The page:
In the Pacific Northwest, Amtrak is employing European-style Talgo tilt trains to incrase speeds between Eugene, Ore., and Vancouver B.C. The $10 million Northwest trains, called the Amtrak Cascades, are designed for speeds upto 125 mph, but will poke along at a more modest clip - up to a legal limit of 79 mph - until track, rail crossing and signal improvements have been made. The work could stretch out over 20 years. Read More ›

Second Amtrak Run Not In Budget

Plans to run a second Amtrak passenger train between Vancouver, B.C., and Seattle fell out of the House Transportation budget Friday. Now local hopes ride on the Senate revising the budget and including $6.3 million toward operating the train. The stakes are high for Skagit County, the region and the sate. A lone Amtrak train current streaks passengers daily between Seattle and Vancouver, stopping in Mount Vernon. The second train would leave British Columbia early in the day, allowing passengers who hop aboard in Mount Vernon to make day trips to Seattle. The train also opens up possibilities for travelers between Canada and Oregon. Read More ›

Officials try to save second rail to Canada

A proposed second daily Amtrak train from Seattle to Vancouver, B.C., touted as an important transportation choice up and down the line, may be derailed. If it is, the consequences are all bad, warned Bruce Agnew, director of the Cascadia Project and a former Snohomish County Council member. "A second train would really make the corridor work. It wouldn't be a novelty, it would be a transportation option," he said Thursday. "If the (second) train goes a lot of things go as well." A second train, leaving Vancouver every morning, would allow passengers to make a one-way trip to Portland, Ore. As it is now, the run to Oregon requires an overnight stay in Seattle. Amtrak runs one train a day from Seattle to Vancouver, stopping in Edmonds and Everett on its way north in the morning and in the evening on the return trip. Read More ›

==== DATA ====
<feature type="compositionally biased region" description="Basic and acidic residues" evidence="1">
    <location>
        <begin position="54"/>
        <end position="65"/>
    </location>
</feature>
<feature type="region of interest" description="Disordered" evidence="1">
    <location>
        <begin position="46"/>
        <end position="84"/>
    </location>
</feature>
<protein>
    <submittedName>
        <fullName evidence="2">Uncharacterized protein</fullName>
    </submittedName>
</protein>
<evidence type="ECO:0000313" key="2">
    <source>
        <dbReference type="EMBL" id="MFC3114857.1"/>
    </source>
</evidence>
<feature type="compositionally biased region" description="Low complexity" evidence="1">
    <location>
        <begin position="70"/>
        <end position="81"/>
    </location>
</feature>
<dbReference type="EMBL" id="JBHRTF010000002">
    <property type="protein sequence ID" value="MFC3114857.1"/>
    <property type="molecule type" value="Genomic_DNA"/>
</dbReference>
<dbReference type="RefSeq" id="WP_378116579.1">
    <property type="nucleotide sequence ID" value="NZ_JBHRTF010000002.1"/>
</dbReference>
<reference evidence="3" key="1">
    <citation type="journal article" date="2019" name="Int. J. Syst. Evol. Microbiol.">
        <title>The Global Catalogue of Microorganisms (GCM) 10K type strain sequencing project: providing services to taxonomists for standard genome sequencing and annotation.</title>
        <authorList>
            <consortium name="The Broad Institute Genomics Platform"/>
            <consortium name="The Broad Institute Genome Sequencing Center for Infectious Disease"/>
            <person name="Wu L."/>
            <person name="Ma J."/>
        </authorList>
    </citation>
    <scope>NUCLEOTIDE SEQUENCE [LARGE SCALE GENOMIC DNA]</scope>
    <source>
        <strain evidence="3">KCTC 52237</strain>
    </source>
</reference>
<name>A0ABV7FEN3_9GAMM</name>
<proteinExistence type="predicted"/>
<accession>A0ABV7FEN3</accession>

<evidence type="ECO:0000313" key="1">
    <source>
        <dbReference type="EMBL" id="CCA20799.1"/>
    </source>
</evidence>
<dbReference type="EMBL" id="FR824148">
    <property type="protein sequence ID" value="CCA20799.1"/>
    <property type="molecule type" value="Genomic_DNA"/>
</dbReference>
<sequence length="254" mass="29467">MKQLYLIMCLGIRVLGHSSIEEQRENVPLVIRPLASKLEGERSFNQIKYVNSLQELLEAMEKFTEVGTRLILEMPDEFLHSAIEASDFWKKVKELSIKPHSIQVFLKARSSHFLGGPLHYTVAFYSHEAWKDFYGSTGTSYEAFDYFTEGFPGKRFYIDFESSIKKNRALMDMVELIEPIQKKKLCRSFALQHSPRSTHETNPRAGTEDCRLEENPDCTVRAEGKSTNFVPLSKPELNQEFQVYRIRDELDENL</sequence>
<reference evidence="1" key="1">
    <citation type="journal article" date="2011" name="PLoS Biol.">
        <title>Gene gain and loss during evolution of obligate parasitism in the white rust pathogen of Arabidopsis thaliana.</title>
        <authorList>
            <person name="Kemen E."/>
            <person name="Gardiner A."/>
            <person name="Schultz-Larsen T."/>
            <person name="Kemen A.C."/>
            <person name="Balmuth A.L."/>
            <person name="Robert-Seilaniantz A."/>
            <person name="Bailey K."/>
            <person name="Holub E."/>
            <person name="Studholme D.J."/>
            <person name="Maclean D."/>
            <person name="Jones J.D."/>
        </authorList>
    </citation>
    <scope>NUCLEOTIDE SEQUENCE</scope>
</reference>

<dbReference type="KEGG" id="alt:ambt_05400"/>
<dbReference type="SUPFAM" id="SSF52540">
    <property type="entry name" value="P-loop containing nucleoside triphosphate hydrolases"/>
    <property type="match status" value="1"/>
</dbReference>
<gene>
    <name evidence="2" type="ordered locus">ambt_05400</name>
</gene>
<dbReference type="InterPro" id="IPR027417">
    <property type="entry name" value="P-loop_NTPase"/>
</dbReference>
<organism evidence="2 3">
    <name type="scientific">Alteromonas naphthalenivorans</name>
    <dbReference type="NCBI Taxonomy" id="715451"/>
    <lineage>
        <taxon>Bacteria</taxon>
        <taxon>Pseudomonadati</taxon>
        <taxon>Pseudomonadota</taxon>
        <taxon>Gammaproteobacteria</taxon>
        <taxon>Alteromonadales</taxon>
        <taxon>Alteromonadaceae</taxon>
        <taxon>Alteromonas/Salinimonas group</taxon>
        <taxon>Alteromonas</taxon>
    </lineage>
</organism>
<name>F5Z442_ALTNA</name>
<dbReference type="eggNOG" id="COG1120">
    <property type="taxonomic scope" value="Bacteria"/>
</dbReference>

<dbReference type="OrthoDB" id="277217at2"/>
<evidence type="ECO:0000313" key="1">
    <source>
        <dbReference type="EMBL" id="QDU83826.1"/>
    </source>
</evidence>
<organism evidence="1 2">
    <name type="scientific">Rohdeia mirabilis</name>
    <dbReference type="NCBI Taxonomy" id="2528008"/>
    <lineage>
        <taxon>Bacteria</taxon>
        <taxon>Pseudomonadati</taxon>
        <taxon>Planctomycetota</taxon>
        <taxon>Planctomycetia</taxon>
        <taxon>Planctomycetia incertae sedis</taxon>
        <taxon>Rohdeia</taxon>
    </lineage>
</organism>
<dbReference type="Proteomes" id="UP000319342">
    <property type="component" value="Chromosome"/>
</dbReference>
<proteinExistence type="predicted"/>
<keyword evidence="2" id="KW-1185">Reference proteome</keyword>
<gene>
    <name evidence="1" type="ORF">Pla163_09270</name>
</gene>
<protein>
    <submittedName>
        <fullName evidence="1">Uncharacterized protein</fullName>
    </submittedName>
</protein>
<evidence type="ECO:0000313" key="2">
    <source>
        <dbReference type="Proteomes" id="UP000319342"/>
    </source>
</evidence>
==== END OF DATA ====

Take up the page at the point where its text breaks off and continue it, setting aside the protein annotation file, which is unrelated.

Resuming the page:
Planners ponder the future of “Cascadia”

The United States, mighty as it is, can't tame crowding and pollution in the growing Eugene-to-Vancouver, B.C., megalopolis without Canada's help. That's according to the visionaries behind "Cascadia" -- people in Oregon, Washington and British Columbia whose vision of a cross-border unity is becoming less of a wild-haired concept and more of a problem-solving tool. Leaders of an 8-year-old Cascadia think tank yesterday offered a rough outline of what they portrayed as a radical but realistic way of unclogging the region's bottlenecks. They chose as their audience some of the 5,700 urban planners who yetserday began their four-day annual convention in Seattle. The Cascadia think tank would like to do even more, creaing a binational organization called the Cascadia Corridor Corp. that would oversee a $100 billion, 20-year rebuild of the roads and bridges in the Interstate 5 coridor: Cascadia's 465-mile "Main Street.".....The plan, known as Gateways Phase 1, was created by the Cascadia Project of Seattle's Discovery Institute. It proposes rebuilding I-5 through downtown Seattle, for example, with layers of underground car and transit lanes. A new tunnel would channel commuters under Lake Washington. An integrated Cascadia transportation scheme also would bring 300 "seamless" miles of high-occupancy lanes to the Seattle metropolitan area, plus hundreds of miles of scenic greenbelts along highways. Modeled on the cross-border efforts to improve the East Coast's St. Lawrence Seaway, the plan would combine government and private investment from both nations through innovative financing methods. Without such new investment, (UBC prof Alan) Artibise said, freight and passenger delays will increasingly constrict the region's economy. Cross-border truck traffic has doubled in the last five years, he said, partly because of the North American Free Trade Agreement. Read More ›